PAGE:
The Hungarian Atlas of Historic Towns: A History of Urbanism on the Ground
- urban topography, town plans, Central Europe, spatial turn, comparative urban studies
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Copyright (c) 2021 Katalin Szende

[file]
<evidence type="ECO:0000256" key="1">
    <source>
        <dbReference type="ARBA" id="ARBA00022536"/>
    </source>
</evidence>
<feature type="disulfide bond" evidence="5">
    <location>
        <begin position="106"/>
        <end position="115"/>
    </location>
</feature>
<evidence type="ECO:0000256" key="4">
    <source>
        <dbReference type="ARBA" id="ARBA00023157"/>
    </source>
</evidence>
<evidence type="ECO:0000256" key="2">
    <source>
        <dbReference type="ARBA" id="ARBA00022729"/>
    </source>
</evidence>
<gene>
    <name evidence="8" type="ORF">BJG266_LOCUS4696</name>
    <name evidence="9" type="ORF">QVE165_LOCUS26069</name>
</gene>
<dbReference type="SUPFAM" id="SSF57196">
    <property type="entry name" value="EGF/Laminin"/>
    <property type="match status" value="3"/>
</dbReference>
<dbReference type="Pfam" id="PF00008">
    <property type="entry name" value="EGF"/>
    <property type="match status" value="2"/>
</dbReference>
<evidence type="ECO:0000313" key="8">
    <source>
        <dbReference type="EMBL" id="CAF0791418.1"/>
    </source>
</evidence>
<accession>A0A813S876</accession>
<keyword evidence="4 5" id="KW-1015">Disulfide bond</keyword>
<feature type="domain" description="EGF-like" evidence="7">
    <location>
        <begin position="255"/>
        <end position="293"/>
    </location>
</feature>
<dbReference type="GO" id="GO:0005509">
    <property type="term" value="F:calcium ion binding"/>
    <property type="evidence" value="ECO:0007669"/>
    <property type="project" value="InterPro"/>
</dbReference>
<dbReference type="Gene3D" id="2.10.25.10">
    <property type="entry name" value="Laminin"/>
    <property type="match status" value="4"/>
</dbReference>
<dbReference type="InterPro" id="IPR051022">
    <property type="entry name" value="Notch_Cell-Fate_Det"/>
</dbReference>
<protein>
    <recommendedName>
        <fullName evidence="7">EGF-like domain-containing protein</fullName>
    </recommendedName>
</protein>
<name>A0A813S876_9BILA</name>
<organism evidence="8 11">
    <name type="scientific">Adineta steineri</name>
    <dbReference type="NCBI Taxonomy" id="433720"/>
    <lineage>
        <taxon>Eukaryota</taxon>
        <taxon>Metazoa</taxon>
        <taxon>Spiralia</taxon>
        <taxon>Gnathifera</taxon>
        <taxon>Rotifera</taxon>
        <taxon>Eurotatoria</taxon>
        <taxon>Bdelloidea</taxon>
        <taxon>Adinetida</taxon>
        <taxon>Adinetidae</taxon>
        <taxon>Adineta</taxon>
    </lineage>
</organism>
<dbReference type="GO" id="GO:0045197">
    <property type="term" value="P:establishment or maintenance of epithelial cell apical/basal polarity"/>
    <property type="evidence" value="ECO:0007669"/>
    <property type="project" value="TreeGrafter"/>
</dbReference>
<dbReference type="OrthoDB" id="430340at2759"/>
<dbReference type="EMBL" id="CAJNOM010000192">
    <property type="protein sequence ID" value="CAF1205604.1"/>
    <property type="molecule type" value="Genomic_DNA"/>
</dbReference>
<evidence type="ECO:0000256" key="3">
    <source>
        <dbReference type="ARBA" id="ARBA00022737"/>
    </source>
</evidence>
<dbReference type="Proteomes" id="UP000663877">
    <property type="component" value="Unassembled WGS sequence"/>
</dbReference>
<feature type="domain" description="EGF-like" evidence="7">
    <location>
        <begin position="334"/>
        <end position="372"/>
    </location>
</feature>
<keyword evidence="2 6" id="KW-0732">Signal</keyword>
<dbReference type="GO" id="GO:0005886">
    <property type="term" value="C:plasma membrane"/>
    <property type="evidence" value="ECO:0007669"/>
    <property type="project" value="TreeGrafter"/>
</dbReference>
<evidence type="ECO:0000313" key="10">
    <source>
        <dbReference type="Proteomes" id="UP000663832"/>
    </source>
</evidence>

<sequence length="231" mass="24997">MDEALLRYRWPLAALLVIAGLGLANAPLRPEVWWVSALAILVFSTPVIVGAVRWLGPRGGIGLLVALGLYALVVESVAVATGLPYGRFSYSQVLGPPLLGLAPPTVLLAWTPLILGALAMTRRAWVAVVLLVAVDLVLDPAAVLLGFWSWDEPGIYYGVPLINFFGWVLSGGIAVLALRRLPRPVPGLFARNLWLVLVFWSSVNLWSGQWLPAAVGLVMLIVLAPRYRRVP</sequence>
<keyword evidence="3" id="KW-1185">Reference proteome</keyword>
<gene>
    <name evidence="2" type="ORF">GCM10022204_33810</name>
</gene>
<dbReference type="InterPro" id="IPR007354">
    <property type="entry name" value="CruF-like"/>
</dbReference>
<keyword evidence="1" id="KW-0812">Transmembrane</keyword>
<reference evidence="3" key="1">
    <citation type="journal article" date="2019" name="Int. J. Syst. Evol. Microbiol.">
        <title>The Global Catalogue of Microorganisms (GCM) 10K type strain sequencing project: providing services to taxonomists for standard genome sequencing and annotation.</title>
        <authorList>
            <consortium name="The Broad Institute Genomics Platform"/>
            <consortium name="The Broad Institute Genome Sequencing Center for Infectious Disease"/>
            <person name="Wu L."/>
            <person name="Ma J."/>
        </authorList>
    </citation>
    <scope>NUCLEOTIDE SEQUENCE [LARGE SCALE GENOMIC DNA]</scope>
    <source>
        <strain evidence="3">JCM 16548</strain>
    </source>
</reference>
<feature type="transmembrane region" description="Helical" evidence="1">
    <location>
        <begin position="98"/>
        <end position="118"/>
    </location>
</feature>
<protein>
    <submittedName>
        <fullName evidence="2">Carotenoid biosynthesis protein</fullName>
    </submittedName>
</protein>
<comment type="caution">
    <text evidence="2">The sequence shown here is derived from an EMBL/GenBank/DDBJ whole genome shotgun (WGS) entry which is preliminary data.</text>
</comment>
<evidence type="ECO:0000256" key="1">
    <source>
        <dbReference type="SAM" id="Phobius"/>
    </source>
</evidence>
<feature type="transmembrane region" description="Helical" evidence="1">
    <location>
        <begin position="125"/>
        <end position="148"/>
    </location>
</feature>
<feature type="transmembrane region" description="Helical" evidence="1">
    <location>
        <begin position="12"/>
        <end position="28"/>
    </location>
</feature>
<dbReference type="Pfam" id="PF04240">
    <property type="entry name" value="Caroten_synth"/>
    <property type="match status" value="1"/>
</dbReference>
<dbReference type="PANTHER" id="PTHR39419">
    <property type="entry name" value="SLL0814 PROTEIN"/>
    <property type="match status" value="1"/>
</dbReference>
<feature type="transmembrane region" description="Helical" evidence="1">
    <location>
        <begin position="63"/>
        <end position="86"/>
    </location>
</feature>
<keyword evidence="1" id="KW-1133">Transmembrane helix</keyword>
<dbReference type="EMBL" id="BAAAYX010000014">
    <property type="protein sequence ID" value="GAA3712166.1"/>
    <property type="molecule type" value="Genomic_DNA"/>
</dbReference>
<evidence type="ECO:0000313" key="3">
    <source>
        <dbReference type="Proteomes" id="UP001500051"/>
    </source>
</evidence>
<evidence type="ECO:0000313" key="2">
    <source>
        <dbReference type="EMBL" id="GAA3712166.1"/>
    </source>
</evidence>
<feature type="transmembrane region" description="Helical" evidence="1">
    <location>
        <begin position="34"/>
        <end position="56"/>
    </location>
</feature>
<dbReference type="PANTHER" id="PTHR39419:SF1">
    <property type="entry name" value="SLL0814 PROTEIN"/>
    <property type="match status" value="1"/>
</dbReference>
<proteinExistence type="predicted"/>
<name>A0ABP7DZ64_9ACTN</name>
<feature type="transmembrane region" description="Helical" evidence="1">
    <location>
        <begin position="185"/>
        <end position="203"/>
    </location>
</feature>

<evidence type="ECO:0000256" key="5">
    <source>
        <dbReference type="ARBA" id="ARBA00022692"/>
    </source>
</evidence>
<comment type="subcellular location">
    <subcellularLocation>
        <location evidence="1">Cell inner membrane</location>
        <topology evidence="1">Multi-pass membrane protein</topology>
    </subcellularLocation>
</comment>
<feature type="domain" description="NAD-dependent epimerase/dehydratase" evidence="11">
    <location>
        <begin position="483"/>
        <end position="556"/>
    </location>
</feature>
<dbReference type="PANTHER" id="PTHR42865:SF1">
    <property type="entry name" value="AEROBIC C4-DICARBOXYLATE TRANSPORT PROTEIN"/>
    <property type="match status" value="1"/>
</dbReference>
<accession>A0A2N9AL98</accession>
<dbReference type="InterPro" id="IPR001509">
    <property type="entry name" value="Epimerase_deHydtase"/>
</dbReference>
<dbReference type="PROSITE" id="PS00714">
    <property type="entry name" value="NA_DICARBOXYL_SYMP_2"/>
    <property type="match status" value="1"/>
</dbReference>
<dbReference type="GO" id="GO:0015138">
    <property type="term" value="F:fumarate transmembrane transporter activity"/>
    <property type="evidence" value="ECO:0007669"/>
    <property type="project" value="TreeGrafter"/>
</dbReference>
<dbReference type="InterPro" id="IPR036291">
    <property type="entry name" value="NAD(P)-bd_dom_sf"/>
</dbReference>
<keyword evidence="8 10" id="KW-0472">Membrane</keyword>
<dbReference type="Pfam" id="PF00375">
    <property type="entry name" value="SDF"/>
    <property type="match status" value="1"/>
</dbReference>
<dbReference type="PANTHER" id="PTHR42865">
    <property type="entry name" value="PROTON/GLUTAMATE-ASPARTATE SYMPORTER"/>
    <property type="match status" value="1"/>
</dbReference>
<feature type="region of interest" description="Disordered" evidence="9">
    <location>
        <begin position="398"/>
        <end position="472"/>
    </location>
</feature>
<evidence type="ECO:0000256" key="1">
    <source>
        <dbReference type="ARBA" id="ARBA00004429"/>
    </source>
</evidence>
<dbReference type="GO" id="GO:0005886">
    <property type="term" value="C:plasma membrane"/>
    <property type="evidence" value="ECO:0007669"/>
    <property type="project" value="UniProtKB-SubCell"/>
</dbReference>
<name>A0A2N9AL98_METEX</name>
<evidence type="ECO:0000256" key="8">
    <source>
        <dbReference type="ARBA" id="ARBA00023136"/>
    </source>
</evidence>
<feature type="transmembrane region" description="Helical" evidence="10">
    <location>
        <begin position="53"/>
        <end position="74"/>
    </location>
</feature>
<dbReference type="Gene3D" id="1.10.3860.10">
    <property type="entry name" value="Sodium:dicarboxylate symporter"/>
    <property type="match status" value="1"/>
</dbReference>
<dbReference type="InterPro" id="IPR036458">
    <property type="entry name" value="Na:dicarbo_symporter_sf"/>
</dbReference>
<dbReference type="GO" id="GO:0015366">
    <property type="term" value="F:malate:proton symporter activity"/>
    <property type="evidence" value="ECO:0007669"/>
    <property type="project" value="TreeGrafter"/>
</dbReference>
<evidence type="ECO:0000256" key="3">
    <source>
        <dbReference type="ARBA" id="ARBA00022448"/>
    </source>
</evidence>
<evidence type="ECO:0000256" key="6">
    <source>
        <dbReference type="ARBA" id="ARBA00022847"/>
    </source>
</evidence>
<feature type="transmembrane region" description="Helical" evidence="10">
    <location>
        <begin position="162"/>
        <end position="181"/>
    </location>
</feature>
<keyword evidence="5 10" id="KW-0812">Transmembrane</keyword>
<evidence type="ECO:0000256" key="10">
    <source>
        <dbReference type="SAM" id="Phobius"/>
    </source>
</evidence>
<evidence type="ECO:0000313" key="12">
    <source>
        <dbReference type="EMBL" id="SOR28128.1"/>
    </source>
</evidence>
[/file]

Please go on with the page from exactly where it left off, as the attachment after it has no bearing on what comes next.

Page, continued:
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This article surveys the work carried out in the past two decades on the Hungarian Atlas of Historic Towns in a Central European context. With its more than 550 atlases published in nineteen European countries in the last fifty years, the European Atlas of Historic Towns is one of the most comprehensive collaborative projects in the field of humanities. The countries of East Central Europe could join the project only after the fall of the Iron Curtain, and Hungary published its first atlas as late as 2010. In four subsequent project phases, the Hungarian atlas team has been working on nineteen atlases of eighteen towns, out of which eight have been published so far. The editors follow the standards set by the International Commission for the History of Towns and have adopted best practices represented by the Austrian, Polish and Irish atlas series. In addition to describing the source basis and the main methodological concerns, the article highlights examples of comparative urban research for which the atlases offer an unparalleled potential. The article also advocates a more extensive use of this exceptional resource.